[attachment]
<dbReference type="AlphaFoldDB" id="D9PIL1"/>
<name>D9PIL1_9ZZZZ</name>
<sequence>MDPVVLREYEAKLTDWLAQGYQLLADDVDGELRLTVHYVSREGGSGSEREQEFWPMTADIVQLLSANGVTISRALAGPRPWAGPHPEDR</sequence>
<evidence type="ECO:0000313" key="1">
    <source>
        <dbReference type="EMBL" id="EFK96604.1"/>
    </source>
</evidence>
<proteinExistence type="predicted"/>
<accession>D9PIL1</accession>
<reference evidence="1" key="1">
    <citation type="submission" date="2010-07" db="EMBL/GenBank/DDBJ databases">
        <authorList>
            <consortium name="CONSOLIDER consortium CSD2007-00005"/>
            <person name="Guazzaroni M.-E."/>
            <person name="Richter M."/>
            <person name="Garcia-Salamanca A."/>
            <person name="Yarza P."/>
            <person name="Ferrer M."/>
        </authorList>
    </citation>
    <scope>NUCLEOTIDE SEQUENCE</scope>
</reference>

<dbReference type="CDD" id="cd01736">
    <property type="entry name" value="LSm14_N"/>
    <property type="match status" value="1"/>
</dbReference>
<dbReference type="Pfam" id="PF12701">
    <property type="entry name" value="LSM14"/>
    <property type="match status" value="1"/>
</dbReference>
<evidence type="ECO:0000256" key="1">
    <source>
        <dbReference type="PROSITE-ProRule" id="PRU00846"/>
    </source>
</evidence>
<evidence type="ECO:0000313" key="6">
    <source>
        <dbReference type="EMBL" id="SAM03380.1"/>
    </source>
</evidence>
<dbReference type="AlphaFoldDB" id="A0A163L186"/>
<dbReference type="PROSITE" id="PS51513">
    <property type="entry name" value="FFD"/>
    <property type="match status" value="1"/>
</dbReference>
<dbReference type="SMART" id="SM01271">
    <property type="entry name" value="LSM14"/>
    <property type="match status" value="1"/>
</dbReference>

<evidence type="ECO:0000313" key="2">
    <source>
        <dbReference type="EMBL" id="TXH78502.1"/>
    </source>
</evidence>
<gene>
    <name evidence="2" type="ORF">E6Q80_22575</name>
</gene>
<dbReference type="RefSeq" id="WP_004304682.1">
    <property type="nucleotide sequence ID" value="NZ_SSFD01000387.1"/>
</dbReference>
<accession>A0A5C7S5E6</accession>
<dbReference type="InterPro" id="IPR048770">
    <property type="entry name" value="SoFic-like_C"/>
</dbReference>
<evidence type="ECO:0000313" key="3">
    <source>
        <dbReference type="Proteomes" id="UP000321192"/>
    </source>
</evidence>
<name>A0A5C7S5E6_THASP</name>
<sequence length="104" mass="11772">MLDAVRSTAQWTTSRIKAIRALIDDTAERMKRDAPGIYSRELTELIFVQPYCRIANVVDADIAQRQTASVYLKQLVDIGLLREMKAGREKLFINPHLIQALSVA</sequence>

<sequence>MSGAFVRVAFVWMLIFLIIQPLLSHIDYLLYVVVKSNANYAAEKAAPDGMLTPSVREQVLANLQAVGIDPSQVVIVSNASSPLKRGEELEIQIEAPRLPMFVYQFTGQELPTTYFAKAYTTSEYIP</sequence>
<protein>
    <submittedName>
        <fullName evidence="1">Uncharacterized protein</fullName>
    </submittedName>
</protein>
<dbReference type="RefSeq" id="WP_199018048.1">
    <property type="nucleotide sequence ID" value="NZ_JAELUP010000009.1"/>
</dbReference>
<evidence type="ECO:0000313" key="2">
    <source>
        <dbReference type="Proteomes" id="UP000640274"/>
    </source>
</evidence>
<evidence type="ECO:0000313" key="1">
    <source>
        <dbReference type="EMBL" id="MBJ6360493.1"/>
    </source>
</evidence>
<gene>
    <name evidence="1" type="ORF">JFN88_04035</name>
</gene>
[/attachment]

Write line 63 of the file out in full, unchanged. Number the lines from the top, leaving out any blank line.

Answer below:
<dbReference type="InterPro" id="IPR048770">